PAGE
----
Joyce was from a large family, including an uncle with a cleft lip. “My uncle had a cleft lip and was called an “ogre” by people in the village. When we walked down the streets kids used to scatter whenever they saw him, they all had their harrowing theories on why he had a cleft lip,” Joyce recalls.Luckson Koliesa Joyce tried as best as she could to get her son’s cleft lip fixed. But her hopes dwindled as time went on. She couldn’t afford paying for a reparative surgery for her son and she thought Lackson was in store for the same future as her uncle.

When she learned of Smile Train and the free surgeries local Smile Train surgeons help provide, she finally found her answer. She embarked on a four hour long journey from her town in Solwezi to Ndola. Joyce was filled with uncertainty the entire trip, wondering if her son would receive the free surgery. When Joyce and Lackson arrived in Ndola little Lackson was screened and cleared for surgery.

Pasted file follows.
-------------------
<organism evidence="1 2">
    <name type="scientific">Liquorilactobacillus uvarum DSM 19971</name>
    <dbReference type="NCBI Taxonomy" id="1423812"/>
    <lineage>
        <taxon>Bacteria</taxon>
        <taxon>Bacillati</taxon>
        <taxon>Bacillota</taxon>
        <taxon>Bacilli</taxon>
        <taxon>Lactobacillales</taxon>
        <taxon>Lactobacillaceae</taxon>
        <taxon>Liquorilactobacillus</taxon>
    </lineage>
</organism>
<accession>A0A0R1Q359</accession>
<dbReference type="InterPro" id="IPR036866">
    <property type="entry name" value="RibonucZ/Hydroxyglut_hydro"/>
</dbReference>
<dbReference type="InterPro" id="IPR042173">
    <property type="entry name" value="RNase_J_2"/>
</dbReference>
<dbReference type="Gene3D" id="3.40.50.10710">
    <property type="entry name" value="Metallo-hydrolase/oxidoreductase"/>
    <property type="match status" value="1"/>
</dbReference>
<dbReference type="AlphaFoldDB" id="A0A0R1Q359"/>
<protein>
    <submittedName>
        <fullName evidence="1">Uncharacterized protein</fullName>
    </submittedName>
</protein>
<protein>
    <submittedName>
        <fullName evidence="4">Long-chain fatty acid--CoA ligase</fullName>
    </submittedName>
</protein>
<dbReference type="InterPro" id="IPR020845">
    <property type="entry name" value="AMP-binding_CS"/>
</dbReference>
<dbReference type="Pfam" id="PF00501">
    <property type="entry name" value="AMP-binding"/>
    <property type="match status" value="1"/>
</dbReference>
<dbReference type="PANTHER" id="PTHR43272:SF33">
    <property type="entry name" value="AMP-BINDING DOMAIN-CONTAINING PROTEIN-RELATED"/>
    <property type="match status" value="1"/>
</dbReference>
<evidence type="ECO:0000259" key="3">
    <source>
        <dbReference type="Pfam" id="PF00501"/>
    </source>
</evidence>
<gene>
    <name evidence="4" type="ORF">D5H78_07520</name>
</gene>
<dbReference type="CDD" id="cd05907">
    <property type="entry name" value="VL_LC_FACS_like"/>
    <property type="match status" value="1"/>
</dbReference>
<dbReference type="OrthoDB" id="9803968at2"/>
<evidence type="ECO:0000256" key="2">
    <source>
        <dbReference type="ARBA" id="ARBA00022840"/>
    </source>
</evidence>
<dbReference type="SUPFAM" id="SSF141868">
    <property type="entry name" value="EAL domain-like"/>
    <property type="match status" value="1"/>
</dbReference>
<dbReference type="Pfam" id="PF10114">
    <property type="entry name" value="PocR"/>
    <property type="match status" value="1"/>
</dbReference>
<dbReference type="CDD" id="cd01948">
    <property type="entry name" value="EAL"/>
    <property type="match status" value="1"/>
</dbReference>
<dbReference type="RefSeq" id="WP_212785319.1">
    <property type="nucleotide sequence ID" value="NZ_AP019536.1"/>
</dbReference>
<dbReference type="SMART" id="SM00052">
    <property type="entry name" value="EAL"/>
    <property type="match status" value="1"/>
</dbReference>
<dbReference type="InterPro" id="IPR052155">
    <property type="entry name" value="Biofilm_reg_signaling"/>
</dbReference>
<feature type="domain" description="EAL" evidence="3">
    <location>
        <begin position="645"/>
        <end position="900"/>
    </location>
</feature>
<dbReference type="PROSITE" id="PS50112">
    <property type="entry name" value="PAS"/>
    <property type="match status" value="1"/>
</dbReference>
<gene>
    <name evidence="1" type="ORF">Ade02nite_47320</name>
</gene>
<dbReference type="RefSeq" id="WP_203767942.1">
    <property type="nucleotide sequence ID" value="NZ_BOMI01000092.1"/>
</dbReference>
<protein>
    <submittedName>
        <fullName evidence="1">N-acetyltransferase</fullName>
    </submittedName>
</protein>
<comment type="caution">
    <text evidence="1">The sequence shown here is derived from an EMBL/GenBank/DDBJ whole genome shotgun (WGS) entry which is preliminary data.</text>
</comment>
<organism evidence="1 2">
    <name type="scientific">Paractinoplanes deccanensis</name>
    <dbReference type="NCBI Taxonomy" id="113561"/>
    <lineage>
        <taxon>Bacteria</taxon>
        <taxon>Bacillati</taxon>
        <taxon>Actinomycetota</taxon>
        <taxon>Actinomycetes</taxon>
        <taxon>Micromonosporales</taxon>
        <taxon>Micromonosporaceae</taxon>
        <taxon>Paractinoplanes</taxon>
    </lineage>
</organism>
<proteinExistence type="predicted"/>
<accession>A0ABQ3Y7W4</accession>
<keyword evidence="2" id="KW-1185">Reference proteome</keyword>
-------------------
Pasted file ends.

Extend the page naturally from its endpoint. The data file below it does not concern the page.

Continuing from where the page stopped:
It frightened Joyce to send her baby into surgery, but when he emerged from the operating room less than an hour later, she knew she’d made the right decision. Lackson will never have to suffer the way her uncle did.

“You are my heroes” she says, “Smile Train gave my son a bright future.”

Luckson Koliesa (4)

A Journey of Smiles Halfway Around the World

Guest blogger, William Horan, Smile Train’s Vice President, Principal and Planned Giving talks about his recent trip to Vietnam to see our local in-country medical partners and programs in action.

I recently traveled to Vietnam with my 28-year-old son Sean, who is an avid traveler and who has faced many challenges in his life. I wanted him to see what kids with clefts experience on the other side of the world.

My son and I were also joined by Smile Train’s Country Manager, Vietnam Nguyễn Trí Dũng, who we call Dzung. Dzung coordinated our partner visits and helped make us feel comfortable and welcome after our long journey. He also shared some personal insights into Vietnam’s often-difficult past, which made the trip a terrific learning experience even beyond Smile Train. Bill